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Politics on the periphery : factions and parties in Georgia, 1783-1806 /
George R. Lamplugh.
Newark : University of Delaware Press ; London : Associated University Presses, c1986.
223 p.
0874132886 (alk. paper)
More Details
Newark : University of Delaware Press ; London : Associated University Presses, c1986.
0874132886 (alk. paper)
catalogue key
Includes bibliographical references and index.
A Look Inside
Full Text Reviews
Appeared in Choice on 1987-04:
A narrowly focused study of state politics in Georgia from the end of the American Revolution to the death of James Jackson in 1806. Although politics were dominated by factions and strong personalities, parties began to emerge as numerous and often violent clashes occurred over such matters as the role of the tories, sectional interest, frontier lands, Indians, the constitution, and the policies of the Washington administration. Lamplugh devotes major attention to Yazoo land sales. Absence, however, of any treatment of social and economic matters as a basis of political behavior constitutes a serious void. Overall, the work is a clear, interesting, reasoned presentation of thorough research among a wide variety of primary and secondary sources. Excellent bibliographic essay and index. Recommended for undergraduate and graduate libraries.-K.R. Johnson, University of North Alabama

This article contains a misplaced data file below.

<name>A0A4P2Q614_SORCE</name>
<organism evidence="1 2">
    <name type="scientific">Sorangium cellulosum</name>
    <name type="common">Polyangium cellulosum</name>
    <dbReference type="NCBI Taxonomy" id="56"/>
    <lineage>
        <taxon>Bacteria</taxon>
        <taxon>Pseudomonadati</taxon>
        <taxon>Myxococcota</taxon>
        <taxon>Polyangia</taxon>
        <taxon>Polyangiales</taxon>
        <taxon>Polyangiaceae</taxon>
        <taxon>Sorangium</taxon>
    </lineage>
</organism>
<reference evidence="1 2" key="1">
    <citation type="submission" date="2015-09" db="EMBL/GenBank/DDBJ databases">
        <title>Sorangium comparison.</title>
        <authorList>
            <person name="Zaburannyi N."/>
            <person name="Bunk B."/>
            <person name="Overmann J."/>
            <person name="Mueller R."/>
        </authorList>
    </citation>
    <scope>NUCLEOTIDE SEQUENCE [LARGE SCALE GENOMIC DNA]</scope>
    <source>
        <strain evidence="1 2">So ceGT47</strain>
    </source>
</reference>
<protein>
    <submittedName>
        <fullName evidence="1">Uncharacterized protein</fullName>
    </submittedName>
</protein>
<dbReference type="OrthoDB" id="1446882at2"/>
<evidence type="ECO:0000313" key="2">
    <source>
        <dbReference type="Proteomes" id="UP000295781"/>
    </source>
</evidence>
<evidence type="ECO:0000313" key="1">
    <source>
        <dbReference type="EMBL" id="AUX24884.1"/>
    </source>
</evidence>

This item was reviewed in:
Choice, April 1987
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Unpaid Annotation
By considering in detail ideology, sectionalism, social tensions, personalities, and land hunger as factors in Georgia politics, this study sheds new light on party formation in the early American republic. Illustrated.

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